Shares of luxury fashion brand Vince tumbled as much as 40 percent Friday, after the company said it has "substantial doubt" about its ability to continue as a going concern for the next 12 months.
The stock closed down over 25 percent on Friday.
Its warning comes roughly one month after struggling department store Sears made the same statement in its annual filing with the Securities and Exchange Commission.
It also comes as the number of retail bankruptcies continues to climb toward a post-recession high, and as announced store closures head toward 3,300 in just four months.
A change in accounting regulations that went into effect during the first quarter now requires management teams to assess whether there are "conditions or events" that raise substantial doubt about their company's ability to stay in business for the next year.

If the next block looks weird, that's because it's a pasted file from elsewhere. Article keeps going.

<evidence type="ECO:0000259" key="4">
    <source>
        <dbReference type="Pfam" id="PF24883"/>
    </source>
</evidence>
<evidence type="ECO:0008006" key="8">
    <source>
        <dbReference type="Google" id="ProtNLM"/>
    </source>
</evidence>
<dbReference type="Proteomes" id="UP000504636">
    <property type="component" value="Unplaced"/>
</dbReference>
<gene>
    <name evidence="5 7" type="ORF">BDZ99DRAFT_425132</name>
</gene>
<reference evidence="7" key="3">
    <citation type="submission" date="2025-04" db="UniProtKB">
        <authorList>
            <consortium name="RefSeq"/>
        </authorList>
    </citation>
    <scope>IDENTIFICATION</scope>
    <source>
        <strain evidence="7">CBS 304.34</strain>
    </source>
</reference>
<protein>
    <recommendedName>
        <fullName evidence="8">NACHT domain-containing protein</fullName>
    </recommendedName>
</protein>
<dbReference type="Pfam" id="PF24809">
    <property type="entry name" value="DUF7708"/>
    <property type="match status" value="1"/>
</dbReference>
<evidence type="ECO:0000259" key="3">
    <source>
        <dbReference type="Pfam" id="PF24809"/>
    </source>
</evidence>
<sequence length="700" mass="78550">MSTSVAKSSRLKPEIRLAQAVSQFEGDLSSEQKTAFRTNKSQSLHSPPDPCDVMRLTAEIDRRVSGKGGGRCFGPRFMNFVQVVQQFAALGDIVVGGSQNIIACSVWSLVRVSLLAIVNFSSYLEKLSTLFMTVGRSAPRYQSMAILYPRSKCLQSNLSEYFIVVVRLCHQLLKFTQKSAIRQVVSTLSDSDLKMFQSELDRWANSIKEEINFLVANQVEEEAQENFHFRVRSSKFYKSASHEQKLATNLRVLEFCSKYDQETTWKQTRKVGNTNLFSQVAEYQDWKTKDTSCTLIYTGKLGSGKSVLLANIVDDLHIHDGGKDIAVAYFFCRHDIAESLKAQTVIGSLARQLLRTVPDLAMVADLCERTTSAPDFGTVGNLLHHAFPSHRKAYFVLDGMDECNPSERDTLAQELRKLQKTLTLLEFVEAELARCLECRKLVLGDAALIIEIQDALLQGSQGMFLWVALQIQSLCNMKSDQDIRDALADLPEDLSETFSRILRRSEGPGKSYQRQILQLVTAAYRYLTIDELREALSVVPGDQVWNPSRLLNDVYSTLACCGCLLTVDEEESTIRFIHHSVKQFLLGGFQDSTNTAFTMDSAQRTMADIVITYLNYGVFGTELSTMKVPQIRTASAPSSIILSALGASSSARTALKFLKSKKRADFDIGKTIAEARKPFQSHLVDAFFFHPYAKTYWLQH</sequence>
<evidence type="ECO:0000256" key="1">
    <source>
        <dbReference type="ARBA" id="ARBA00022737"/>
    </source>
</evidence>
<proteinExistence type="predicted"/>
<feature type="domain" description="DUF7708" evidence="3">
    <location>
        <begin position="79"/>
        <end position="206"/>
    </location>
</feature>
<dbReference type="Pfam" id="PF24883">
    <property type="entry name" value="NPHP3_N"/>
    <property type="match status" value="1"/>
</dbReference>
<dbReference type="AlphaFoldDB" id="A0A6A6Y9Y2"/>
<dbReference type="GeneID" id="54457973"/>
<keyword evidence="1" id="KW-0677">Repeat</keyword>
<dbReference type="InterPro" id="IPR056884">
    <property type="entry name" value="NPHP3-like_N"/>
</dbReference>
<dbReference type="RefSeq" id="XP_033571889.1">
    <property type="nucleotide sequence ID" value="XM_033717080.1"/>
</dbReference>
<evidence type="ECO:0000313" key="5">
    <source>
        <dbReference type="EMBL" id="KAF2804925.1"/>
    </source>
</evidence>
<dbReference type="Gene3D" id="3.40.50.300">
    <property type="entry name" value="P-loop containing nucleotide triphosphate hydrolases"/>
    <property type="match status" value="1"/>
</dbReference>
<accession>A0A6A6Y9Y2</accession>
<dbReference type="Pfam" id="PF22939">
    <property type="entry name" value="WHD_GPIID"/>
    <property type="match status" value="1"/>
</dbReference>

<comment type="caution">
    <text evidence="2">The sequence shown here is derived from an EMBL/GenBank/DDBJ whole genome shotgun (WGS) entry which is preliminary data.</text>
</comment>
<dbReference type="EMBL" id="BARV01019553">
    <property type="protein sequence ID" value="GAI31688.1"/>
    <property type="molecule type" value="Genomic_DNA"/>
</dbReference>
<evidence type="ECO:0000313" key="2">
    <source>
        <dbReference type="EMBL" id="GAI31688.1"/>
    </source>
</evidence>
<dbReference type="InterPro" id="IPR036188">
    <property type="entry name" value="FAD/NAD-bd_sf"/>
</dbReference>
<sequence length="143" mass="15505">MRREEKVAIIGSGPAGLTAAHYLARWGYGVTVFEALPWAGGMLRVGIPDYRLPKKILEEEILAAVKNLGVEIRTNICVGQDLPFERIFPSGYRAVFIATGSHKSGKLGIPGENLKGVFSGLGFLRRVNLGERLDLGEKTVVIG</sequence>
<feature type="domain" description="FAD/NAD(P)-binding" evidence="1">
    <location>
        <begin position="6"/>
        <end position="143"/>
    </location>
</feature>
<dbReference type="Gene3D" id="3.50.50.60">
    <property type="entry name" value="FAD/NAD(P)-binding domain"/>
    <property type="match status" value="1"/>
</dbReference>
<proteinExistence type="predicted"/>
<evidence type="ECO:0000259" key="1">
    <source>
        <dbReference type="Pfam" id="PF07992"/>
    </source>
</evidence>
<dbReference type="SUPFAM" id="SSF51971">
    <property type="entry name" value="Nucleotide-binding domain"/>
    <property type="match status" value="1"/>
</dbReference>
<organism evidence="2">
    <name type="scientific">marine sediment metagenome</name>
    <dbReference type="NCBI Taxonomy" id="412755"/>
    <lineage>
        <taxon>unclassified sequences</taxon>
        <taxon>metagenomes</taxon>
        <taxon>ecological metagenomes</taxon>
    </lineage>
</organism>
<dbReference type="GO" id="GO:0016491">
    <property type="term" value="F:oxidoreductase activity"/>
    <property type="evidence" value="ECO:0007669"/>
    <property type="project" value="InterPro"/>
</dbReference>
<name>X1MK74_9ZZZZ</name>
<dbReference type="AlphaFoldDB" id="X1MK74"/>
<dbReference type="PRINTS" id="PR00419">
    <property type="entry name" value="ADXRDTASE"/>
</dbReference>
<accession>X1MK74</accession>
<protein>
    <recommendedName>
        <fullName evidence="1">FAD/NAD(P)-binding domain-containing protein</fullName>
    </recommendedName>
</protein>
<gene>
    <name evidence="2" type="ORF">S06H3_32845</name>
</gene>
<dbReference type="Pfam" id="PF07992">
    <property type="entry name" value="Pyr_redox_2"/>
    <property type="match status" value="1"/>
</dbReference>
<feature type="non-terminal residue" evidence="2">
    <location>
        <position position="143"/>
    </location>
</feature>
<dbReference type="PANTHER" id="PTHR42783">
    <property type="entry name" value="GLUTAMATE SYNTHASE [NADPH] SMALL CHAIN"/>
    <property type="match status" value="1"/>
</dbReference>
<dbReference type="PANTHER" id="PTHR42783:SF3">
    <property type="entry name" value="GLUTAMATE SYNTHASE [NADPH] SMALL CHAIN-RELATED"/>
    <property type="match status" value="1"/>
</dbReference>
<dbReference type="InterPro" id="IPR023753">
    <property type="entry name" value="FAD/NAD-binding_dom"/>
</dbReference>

"We remain focused on expanding our direct-to-consumer business, optimizing our wholesale channel, and growing our international presence over the long term," Vince CEO Brendan Hoffman said in a statement.
Vince's net sales declined 11.3 percent to $268.2 million in the year that ended Jan. 28. The company recorded a net loss of $162.7 million and ended the period with $21 million in cash and cash equivalents. It has $50.2 million in borrowings under its debt agreements.
The company noted that as of Jan. 28 it was in compliance with its financial covenants. Management plans to hold discussions with lenders and its majority shareholder on additional financing options that could improve its capital structure.
The company operates 54 stores and an e-commerce website. It also distributes its products to roughly 2,300 wholesale accounts.
As of Friday's close, shares of Vince were last changing hands at $1.00.
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